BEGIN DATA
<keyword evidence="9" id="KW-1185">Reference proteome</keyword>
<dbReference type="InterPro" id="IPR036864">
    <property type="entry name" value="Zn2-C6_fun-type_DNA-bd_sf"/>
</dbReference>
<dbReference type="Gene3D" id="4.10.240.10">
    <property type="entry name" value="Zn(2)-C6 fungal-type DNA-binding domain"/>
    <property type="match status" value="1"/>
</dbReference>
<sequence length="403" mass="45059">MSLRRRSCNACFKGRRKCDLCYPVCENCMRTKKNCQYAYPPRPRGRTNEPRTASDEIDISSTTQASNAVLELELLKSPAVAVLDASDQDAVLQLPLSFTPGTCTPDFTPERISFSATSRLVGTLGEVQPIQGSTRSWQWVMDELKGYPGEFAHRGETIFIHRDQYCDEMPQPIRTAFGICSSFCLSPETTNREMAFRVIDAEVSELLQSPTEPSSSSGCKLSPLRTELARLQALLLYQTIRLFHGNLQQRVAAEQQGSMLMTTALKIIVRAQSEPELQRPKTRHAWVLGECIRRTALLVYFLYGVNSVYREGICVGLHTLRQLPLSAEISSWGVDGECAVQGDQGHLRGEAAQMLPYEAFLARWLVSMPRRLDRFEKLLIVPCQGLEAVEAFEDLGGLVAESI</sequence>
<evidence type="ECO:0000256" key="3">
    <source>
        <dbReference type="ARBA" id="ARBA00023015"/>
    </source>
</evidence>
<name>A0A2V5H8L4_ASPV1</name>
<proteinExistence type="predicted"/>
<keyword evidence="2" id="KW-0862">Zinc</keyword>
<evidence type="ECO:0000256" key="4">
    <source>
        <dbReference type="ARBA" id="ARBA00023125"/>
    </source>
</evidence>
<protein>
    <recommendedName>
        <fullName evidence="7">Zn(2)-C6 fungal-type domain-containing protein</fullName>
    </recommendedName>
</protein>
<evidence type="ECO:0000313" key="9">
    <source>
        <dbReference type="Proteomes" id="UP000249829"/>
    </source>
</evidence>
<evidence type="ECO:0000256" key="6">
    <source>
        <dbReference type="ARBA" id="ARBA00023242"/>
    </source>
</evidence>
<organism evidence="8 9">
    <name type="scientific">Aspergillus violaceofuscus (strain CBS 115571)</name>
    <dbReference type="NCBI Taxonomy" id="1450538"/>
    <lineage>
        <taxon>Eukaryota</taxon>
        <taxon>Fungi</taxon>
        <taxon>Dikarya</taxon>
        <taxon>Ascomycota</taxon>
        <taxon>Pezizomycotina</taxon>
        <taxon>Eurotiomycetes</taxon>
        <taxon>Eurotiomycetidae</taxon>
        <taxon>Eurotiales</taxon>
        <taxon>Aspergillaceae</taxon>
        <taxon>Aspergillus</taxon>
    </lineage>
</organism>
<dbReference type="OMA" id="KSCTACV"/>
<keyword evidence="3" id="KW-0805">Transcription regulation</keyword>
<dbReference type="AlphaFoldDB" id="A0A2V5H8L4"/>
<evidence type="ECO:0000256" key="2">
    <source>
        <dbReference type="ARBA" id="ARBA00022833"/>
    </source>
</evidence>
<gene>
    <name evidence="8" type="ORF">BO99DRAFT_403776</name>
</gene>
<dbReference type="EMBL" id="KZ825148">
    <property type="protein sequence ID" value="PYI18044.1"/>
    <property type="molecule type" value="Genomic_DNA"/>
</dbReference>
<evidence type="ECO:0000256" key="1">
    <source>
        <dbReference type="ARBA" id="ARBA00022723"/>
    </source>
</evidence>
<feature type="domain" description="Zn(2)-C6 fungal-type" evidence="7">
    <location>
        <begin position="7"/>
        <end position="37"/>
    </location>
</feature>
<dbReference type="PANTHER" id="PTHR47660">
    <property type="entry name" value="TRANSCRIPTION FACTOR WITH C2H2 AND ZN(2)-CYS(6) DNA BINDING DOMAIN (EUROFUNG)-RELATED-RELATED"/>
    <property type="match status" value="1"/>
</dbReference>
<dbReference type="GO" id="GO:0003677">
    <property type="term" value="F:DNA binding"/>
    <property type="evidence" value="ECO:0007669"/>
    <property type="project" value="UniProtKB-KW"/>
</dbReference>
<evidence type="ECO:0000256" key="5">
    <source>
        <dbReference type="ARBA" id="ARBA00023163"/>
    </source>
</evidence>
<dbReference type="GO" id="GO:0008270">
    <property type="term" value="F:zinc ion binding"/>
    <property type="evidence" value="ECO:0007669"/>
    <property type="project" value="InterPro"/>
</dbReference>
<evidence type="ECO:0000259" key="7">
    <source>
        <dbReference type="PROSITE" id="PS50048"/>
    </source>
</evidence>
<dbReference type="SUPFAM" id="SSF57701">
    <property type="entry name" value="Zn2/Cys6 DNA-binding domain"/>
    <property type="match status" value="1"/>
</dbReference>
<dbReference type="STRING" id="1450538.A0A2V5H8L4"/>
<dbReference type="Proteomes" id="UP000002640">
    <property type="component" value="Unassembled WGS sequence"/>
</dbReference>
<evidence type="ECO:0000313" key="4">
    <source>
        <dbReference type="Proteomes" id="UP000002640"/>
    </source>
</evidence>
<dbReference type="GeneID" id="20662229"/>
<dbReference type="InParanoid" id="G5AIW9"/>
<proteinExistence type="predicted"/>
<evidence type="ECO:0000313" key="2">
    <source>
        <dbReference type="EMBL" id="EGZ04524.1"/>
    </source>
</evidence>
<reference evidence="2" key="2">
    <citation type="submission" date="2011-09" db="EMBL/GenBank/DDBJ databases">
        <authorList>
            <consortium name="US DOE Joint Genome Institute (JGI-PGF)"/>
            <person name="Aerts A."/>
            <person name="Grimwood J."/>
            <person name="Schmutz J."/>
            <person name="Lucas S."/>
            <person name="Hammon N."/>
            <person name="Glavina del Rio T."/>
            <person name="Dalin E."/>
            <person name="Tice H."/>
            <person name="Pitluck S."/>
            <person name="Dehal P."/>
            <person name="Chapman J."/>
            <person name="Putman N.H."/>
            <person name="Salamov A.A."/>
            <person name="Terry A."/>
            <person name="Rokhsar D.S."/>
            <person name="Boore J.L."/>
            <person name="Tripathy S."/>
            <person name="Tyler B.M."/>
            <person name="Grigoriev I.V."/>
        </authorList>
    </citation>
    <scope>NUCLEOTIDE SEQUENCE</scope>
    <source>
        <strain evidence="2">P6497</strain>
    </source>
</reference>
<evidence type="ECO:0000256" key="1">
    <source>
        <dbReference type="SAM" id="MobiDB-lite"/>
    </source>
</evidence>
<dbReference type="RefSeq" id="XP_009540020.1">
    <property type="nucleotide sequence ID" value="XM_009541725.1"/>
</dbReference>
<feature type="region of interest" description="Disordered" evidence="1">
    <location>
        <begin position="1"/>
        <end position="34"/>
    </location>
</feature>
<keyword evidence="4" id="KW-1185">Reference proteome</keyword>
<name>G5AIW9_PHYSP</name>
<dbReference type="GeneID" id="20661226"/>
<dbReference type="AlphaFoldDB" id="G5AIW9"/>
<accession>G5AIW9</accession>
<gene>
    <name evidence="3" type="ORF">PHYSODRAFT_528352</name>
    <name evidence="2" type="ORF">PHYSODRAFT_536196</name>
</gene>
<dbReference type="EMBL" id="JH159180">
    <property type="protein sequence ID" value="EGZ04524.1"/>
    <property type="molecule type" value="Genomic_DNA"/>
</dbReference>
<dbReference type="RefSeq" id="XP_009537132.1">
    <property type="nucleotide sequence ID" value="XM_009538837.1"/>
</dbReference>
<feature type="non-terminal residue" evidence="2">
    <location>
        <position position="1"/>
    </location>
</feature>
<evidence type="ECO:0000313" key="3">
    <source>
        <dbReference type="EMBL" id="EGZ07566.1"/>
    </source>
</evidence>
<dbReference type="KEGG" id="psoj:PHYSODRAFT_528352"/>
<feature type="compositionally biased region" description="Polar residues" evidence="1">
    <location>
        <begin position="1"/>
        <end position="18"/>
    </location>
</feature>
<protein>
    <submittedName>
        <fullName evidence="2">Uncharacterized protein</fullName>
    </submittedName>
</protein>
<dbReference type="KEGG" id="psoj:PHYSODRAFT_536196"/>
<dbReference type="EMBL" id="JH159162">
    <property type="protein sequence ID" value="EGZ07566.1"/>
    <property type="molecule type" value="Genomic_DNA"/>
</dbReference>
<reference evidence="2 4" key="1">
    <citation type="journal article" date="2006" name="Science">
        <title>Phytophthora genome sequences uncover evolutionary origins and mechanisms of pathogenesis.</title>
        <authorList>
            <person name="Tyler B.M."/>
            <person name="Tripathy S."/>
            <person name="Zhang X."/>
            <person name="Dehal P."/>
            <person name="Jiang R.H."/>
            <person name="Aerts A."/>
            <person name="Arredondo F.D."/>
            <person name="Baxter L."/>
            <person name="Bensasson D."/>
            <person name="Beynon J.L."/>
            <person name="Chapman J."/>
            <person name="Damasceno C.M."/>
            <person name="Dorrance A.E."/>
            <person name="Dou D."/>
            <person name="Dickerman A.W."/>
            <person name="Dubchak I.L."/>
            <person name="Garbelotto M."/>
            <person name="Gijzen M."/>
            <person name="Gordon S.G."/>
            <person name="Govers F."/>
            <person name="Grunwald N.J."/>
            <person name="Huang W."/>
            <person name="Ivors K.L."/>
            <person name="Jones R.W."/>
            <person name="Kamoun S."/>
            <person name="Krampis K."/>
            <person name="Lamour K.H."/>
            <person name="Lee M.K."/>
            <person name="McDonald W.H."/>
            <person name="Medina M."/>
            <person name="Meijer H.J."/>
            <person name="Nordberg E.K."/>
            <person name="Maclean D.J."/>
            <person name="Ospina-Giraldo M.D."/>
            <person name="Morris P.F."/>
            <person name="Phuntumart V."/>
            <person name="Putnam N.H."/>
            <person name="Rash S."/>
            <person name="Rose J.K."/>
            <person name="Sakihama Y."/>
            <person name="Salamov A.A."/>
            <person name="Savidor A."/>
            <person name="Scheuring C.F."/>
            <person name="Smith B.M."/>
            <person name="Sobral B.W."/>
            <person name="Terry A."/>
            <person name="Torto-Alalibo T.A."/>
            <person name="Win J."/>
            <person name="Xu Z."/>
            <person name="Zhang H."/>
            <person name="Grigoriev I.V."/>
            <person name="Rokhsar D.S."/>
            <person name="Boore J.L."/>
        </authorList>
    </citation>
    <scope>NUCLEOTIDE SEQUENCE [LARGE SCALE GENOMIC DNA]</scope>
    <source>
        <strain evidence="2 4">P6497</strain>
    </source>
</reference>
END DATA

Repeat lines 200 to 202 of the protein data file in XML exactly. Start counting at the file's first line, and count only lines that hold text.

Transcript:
    </location>
</feature>
<protein>